(Ferdausy ; Rahman 2009) state that, “MNC’s take advantage of less developed nations. In many ways more than one, causing pollution, pay labourers low wages & with lack of labour unions there is no one party able to see through employment negotiations.” Labour Unions still do not mean that MNC’s don’t benefit from less developed nations. In the late 1990’s Vietnam Labour Watch discovered that Nike corporation was found to be remunerating Vietnamese labourers with low wages below minimum standard whilst they were paying superstars in America millions & millions of Dollars each year, this also being a form of discrimination against the minority. Furthermore (Schomann 2012) states that, “the incline in foreign direct investment has allowed multinational companies the power to significantly lower the power possessed by workers and as a result the power possessed by trade unions.” Globalisation techniques of management play a role in combating lack of institutions and employee orientated trade unions seeing as trade unions are more regional than global.
Child Labour
Stated by (Osment 2014) Child labour is when minors are made to labour in an environment that endangers or puts them in harms-way, and hindering their education in any type of way. (Prognosys e service 2012) states there are 215 million minor victims of labour globally, majority of them engaging full time, unable to attend school and exposed to explicit conditions including slavery, drug trafficking, sex and armed conflict. (Williams 2011) reports that there are cases of minors being engaged long hours per week in the operation lines of electric wiring strips imported by General Motors, an American company at its Delnosa plant. There was an investigation by the U.s department of labour which targeted 19 nations found to be importing and exporting products from minor labourers consisting of a population of 46 million individuals.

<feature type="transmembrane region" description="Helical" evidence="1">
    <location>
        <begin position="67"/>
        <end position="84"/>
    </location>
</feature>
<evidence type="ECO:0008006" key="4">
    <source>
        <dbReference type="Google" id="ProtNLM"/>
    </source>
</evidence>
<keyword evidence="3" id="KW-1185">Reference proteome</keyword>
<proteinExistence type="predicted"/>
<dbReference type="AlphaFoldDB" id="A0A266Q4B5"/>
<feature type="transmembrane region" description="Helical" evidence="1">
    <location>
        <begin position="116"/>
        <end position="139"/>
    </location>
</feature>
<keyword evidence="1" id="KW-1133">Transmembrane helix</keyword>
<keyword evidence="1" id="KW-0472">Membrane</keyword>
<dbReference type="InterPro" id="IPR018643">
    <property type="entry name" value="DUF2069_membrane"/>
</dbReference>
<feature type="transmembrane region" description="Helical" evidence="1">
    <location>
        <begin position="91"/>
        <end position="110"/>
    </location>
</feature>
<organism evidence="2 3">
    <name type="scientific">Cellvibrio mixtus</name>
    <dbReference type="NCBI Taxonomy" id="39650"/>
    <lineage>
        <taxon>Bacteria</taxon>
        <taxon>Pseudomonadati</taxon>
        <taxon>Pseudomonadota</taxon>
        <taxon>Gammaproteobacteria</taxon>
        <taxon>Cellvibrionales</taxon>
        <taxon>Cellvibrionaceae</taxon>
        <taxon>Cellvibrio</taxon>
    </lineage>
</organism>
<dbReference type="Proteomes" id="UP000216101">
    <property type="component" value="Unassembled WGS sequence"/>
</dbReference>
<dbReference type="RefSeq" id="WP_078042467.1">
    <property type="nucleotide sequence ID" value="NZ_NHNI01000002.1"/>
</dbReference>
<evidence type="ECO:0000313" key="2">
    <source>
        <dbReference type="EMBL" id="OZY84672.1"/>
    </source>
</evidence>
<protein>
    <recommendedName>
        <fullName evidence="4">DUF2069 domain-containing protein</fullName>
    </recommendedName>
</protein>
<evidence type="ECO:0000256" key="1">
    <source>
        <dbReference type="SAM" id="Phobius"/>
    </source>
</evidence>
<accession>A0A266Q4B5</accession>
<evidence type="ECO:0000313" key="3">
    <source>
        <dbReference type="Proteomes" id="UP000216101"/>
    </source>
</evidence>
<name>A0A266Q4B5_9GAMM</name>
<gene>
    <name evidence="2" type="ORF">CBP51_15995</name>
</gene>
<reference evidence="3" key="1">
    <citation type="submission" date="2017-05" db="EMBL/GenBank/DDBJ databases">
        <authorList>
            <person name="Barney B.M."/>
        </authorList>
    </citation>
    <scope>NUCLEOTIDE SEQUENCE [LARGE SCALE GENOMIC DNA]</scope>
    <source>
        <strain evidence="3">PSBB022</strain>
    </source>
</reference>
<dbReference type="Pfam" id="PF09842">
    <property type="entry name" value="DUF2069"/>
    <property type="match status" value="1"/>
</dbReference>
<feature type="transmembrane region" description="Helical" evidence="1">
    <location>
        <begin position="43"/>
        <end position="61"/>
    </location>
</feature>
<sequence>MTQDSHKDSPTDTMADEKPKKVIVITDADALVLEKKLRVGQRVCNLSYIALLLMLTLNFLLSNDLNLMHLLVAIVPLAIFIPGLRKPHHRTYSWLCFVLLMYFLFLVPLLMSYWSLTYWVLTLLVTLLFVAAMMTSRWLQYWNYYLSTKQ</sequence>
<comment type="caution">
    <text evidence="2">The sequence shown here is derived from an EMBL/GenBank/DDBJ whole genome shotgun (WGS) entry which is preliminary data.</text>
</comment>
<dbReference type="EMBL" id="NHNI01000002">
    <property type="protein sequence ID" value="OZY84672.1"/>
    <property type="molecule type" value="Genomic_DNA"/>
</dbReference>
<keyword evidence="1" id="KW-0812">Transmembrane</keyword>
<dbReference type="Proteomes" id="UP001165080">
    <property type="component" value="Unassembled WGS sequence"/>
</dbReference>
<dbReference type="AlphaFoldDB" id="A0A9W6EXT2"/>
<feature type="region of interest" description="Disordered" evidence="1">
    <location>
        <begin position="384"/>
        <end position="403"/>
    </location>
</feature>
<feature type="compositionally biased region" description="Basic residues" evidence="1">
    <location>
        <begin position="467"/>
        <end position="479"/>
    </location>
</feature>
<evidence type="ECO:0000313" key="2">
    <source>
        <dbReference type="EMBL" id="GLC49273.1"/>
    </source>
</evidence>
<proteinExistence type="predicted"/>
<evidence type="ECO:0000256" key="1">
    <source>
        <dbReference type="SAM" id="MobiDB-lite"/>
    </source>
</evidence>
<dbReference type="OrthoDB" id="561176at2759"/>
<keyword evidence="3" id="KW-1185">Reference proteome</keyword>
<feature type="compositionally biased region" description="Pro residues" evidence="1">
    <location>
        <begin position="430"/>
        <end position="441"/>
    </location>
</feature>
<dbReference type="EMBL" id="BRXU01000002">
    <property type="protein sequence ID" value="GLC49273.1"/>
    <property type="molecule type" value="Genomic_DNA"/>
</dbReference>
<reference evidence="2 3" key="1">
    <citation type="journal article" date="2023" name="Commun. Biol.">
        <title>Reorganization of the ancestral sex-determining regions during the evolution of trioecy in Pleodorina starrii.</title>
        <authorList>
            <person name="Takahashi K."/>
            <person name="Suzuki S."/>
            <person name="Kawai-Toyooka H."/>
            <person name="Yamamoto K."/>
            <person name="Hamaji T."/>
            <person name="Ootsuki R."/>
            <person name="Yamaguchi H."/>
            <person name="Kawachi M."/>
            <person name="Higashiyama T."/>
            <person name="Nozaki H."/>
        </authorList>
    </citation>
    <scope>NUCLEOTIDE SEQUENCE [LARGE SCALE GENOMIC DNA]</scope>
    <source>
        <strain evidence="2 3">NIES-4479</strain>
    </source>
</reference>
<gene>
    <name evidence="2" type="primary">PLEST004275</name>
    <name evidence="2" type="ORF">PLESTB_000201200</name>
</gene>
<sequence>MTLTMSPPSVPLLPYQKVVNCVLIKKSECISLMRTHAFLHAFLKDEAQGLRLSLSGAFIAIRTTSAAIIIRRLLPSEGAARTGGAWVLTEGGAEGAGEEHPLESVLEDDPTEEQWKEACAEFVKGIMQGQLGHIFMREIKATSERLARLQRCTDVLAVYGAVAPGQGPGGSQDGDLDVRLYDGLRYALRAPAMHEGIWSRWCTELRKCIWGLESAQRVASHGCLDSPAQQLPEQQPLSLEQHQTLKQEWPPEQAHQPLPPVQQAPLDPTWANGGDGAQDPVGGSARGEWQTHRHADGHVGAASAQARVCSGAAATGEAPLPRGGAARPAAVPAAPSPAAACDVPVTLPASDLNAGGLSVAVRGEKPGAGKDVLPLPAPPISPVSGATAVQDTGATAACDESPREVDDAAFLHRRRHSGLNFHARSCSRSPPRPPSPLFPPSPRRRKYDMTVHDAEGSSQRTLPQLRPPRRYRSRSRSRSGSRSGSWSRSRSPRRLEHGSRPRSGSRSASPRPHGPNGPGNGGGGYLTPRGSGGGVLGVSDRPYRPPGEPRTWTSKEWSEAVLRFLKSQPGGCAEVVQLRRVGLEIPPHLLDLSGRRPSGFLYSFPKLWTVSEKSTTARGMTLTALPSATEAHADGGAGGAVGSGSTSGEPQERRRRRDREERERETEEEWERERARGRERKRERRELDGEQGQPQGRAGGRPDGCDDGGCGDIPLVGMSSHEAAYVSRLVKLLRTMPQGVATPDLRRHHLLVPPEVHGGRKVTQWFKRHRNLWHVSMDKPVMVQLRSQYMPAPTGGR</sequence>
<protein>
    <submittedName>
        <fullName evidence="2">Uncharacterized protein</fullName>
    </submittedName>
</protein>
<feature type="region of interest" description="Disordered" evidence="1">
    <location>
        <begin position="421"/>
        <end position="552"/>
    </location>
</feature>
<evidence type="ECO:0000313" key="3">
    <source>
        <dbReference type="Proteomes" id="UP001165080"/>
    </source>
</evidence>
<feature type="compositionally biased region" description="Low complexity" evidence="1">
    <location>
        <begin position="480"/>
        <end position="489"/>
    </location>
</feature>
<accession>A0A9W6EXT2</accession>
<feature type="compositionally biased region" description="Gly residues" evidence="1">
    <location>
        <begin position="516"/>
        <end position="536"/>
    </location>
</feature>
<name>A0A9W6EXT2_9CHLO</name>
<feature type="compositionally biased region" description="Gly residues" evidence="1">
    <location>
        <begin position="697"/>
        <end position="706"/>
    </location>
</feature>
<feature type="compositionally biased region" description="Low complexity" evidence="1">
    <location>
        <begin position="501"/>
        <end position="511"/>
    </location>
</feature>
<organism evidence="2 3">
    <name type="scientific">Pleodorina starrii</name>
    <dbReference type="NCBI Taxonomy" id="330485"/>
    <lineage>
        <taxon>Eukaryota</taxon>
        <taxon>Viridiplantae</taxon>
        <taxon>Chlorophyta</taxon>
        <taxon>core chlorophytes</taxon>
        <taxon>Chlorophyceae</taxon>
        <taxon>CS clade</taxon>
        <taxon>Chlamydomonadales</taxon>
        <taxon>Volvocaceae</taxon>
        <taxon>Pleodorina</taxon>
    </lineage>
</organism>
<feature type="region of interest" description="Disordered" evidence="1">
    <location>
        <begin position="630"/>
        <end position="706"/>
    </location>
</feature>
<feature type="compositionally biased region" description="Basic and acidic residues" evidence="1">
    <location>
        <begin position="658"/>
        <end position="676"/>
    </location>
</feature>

Furthermore (Wood 2015) mentions in her report that it was revealed in 2000 that there was child labour occurring in the cocoa production farms in West Africa consisting of hazardous conditions of which Nestle denied knowing about these allegations. This case was in direct infringement of the third principle. Nestle continued to work around governments and NGO’s in order to continue this atrocity. In September 2001 and fellow stakeholder in the cocoa industry signed a non-binding, voluntary agreement to eradicate child labour by 2005, of which in actual fact it had worsened, and this was not the last of it, causing a dilemma because they had now been seen as not taking their commitments seriously.